A pity about Stolypin, speaking historically
or just sort of mulling it over;
a pity, too, about Bogrov and his hysterically
A pity about that policeman. And about that crow
roaming about Bald Mountain.
A pity about the (plucked from the police crew
and pumping too much testosterone)
executioner, since dawn on the vodka –
but the blasted stuff won’t blunt his senses!
From the proboscis of pallid Mordechai
he removes those lenses.
The hangman takes pity on the Jew – let this Yid think
he’s dreaming, in a doze.
You must admit it’s awkward hanging by the neck
a man with a pince-nez on his nose.
(Translation © G.S. Smith)
Translator's Note:Dmitry Grigorievich Bogrov (b. 1887), whose birth name was Mordechai Gershkovich Bogrov, was simultaneously an anarchist revolutionary and an agent of the Okhrana (secret police). On 14 September 1911 at a performance in the Kiev Opera House he shot Petr Stolypin, the Russian prime minister, who died four days later. Bogrov was sentenced to death and hanged on 24 September 1911 in the Kiev fortress of Lysa Hora (Bald Mountain). Tsar Nicholas II soon ordered that the investigation into the shooting be discontinued, giving rise to unending speculation about the true motivation for Bogrov’s action. Alexander Solzhenitsyn discusses these events in his historical novel August 1914. Lev Loseff analysed the novel in his essay ‘Russia’s Great Future. Notes on Reading Solzhenitsyn’s August 1914’ (1984), and wrote this poem the same year, adding some details, such as the crow, that are not in Solzhenitsyn’s narrative.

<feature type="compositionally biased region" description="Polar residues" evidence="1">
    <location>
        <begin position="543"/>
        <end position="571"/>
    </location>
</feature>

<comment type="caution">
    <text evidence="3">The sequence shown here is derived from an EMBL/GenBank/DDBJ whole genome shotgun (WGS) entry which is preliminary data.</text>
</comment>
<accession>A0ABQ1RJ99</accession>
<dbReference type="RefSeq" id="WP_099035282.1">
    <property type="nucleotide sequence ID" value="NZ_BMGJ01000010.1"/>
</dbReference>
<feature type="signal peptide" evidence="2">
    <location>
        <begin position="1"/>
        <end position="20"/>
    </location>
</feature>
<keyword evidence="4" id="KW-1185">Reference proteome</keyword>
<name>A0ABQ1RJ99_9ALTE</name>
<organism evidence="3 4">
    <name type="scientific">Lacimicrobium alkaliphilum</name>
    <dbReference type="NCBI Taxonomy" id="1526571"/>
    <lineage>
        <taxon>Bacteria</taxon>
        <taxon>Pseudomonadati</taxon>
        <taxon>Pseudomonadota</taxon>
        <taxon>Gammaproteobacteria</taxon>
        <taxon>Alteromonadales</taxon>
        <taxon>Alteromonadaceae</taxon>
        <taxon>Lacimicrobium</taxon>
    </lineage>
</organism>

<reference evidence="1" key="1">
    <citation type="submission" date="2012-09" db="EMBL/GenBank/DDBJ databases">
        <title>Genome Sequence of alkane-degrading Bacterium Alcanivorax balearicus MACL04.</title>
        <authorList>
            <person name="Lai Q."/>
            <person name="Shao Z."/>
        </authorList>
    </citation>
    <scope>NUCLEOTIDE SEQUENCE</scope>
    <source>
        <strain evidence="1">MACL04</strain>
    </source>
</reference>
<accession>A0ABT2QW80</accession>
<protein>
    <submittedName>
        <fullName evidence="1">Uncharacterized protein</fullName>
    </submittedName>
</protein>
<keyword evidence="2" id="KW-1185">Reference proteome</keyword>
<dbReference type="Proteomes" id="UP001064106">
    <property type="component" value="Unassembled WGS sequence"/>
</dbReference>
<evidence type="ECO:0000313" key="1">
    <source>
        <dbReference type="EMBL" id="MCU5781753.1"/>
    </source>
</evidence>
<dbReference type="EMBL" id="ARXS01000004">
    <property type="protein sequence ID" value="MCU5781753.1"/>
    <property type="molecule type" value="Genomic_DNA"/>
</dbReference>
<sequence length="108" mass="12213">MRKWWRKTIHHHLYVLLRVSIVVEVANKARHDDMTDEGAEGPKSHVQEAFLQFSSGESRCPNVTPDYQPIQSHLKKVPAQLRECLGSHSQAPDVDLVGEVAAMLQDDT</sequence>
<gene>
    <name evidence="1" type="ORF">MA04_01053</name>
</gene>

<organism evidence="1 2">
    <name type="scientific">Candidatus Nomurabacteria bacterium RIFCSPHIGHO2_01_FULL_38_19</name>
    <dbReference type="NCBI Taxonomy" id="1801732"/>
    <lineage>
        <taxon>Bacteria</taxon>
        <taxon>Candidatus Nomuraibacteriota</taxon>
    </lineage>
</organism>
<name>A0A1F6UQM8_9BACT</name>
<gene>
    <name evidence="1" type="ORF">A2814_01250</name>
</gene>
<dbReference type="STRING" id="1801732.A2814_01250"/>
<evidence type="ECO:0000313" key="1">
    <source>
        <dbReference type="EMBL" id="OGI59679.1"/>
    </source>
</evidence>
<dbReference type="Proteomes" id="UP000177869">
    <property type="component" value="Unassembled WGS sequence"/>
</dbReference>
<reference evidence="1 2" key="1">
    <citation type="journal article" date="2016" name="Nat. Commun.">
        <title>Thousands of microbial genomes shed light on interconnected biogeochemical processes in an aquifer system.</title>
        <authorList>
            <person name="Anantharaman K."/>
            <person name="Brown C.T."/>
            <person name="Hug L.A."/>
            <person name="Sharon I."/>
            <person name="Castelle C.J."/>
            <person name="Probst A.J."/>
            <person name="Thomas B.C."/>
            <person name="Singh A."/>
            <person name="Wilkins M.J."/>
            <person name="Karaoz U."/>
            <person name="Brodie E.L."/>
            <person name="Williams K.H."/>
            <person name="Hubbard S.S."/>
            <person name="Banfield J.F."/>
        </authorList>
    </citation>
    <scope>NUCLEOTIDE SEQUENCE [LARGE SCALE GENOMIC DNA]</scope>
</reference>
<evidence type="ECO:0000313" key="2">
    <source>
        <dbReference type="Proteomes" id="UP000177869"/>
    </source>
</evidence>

Столыпина жаль, говоря исторически
и просто так, житейским манером,
но жаль и Богрова с его истерически
Жалко жандарма. Жалко по Лысой
горе гуляющую ворону.
Жалко доставленного из полиции
с переизбытком тестостерону
душегуба, с утра хватившего водки —
но не берет, да ну ее к псу!
И он снимает с бледного Мордки
стекляшки, торчавшие на носу.
Палач проявляет жалость к еврею —
нехай жиду кажется, что всё во сне.
Да и неловко вешать за шею
человека в пенсне.